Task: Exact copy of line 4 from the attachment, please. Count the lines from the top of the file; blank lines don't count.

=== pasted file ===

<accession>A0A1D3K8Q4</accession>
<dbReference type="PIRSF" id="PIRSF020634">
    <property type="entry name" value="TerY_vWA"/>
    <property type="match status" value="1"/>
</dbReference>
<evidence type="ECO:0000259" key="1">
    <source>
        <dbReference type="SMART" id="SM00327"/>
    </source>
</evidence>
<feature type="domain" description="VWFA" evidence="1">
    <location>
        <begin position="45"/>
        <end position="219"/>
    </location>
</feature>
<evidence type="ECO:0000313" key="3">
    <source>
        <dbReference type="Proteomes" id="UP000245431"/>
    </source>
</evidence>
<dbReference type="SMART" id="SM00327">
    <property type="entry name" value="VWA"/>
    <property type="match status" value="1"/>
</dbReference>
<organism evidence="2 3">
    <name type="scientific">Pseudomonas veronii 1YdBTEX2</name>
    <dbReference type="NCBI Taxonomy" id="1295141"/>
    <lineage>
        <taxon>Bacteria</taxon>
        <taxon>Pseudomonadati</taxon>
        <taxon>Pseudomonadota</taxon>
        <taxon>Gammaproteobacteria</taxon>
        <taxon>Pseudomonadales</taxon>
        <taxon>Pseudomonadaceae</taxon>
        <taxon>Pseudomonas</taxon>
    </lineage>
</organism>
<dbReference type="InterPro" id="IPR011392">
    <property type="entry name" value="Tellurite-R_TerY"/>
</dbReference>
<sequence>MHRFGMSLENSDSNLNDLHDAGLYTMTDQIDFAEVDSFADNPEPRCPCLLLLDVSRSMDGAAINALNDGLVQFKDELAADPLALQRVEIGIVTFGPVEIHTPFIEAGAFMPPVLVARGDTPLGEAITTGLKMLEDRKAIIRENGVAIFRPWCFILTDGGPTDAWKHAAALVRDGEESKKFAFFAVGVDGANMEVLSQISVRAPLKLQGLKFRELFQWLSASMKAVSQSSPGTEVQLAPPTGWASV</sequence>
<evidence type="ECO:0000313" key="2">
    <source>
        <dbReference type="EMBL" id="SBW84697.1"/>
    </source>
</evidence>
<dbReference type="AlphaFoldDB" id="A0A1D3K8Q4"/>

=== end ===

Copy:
    <property type="match status" value="1"/>